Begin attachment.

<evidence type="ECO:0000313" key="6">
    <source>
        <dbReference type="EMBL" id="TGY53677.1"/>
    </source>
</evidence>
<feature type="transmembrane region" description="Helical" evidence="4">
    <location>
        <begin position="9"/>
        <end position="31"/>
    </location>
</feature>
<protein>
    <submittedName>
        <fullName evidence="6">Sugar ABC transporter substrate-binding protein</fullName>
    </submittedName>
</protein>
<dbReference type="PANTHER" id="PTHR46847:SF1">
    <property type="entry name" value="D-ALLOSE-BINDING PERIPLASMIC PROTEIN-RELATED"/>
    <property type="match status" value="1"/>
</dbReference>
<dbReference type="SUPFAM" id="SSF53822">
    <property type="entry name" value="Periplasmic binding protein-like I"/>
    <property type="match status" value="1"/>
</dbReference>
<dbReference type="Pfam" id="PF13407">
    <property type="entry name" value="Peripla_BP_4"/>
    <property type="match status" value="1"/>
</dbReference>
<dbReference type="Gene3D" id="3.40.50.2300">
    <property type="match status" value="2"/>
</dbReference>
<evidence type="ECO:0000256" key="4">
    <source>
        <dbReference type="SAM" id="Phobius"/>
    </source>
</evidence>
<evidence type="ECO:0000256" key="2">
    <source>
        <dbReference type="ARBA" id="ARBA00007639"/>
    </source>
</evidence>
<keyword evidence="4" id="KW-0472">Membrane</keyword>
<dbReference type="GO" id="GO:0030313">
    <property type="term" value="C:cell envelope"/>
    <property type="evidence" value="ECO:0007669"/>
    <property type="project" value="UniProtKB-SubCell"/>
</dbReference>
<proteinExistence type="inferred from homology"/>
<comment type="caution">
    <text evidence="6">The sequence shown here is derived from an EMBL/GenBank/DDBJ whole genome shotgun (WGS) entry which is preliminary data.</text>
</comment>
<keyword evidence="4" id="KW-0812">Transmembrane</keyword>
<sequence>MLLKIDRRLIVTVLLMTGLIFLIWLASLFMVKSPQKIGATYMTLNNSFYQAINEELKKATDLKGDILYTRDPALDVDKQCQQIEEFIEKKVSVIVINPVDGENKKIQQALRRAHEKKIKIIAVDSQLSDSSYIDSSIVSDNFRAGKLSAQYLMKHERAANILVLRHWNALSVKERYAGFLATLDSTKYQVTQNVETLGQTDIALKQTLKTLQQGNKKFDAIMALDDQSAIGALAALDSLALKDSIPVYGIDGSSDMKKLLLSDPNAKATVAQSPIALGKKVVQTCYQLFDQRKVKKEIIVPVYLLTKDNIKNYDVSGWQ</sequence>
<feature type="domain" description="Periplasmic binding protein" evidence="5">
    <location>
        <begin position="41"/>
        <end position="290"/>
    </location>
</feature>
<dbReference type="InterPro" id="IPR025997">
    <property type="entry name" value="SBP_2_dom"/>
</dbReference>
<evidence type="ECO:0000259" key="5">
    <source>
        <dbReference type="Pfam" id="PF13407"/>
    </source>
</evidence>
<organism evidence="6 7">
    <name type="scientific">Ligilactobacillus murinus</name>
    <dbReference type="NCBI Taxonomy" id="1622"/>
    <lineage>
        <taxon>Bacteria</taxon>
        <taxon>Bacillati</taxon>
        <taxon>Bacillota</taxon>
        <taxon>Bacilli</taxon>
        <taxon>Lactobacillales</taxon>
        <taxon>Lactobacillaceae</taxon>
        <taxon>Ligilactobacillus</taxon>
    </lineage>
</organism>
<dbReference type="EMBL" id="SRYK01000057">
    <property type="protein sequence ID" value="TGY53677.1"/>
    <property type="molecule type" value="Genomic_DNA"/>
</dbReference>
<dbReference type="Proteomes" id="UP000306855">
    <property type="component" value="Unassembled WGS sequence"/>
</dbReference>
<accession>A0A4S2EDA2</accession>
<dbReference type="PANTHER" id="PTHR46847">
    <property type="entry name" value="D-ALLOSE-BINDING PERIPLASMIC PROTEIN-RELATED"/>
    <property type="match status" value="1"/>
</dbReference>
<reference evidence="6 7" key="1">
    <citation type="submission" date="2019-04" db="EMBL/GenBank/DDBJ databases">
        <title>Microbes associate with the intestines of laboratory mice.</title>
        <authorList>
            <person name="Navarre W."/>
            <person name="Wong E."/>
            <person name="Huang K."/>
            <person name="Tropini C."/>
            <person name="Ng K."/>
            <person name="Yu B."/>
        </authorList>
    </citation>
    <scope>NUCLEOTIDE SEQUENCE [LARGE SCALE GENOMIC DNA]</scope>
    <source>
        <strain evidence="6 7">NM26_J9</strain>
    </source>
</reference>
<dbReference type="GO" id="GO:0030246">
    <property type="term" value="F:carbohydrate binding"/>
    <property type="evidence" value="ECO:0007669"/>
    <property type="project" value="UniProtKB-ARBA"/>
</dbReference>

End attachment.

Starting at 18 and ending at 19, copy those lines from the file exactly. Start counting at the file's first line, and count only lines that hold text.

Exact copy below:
    <property type="entry name" value="D-ALLOSE-BINDING PERIPLASMIC PROTEIN-RELATED"/>
    <property type="match status" value="1"/>